A dramatic Baroque masterpiece, the Trevi Fountain is a fountain in the Trevi district in Rome, Italy, designed by Italian architect Nicola Salvi and completed by Giuseppe Pannini and several others. It’s one of the most famous fountains in the world.


Trevi fountain tells a story. The statues and reliefs incorporated into the fountain are allegorical, each symbolizing and conveying a specific concept.


The backdrop for the fountain is the Palazzo Poli. Taming of the waters is the theme of the gigantic scheme that tumbles forward, mixing water and rockwork, and filling the small square.


In the centre of the fountain is a statue of Oceanus, standing under a triumphal arch. His chariot is being pulled by two sea horses, one wild and one docile, representing the opposing moods of the sea.

Two Tritons are leading the horses, the older Triton holding a twisted shell to announce their passage.


In the centre, a robustly-modelled triumphal arch is superimposed on the palazzo façade. The centre niche or exedra framing Oceanus has free-standing columns for maximal light and shade. In the niches flanking Oceanus, Abundance spills water from her urn and Salubrity holds a cup from which a snake drinks.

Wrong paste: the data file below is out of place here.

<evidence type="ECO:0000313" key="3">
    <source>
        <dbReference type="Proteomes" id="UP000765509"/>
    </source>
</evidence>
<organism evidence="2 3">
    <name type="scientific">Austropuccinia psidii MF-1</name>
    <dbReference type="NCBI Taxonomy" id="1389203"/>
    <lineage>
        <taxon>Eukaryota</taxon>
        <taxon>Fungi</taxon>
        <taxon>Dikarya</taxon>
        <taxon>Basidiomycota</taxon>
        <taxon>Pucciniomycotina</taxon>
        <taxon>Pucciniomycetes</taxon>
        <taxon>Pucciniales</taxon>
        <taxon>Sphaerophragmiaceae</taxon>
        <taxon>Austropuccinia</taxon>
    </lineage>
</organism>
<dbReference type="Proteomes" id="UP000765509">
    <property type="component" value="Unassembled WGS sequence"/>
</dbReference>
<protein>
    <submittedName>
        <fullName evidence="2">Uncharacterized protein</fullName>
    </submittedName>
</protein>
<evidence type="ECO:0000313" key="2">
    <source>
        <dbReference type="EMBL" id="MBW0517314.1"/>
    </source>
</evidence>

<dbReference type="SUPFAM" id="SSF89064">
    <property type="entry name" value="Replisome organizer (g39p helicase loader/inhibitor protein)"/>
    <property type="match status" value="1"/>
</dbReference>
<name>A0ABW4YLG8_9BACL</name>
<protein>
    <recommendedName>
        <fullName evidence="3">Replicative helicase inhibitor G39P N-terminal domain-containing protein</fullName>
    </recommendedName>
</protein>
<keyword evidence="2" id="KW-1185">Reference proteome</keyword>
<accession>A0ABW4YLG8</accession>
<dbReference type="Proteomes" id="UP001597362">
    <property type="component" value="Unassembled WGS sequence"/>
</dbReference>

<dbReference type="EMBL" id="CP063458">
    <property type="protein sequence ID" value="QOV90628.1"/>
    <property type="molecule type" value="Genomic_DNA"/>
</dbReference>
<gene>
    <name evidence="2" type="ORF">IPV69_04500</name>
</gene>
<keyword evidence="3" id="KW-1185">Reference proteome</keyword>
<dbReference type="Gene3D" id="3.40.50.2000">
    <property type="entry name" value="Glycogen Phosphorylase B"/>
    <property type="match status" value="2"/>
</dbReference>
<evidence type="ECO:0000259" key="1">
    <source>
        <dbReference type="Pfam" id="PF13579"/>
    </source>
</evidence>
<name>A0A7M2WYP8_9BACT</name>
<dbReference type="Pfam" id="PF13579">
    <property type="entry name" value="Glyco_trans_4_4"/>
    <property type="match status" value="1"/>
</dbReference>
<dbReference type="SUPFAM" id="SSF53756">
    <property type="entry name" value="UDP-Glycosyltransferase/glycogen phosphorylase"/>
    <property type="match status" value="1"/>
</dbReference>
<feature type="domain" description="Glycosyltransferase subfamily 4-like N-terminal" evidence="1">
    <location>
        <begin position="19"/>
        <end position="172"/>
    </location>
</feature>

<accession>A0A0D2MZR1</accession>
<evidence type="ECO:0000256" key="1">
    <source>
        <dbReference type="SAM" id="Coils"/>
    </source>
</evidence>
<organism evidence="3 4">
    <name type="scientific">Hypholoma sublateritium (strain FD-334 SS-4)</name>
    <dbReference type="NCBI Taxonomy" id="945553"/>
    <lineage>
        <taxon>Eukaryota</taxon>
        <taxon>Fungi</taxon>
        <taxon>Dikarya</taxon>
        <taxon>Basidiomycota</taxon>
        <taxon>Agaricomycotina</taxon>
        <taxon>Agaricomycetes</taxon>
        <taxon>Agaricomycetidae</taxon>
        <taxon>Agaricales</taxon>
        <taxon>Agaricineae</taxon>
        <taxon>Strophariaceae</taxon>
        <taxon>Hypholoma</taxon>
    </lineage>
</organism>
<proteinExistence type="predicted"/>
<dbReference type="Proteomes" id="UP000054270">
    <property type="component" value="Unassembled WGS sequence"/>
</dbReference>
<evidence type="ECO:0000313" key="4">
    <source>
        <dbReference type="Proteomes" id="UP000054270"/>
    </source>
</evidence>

Left of the arch is the statue of Abundance. She is holding a horn of plenty and at her feet lies a toppled vase. The relief above her illustrates Agrippa commanding his generals to build the aqueduct.

The statue of Health stands right of the arch. She is crowned with a wreath of laurel and holds a cup from which a snake drinks. Above, bas reliefs illustrate the Roman origin of the aqueducts.


Discover our mosaics: there is an amazing mosaic of Trevi Fountain.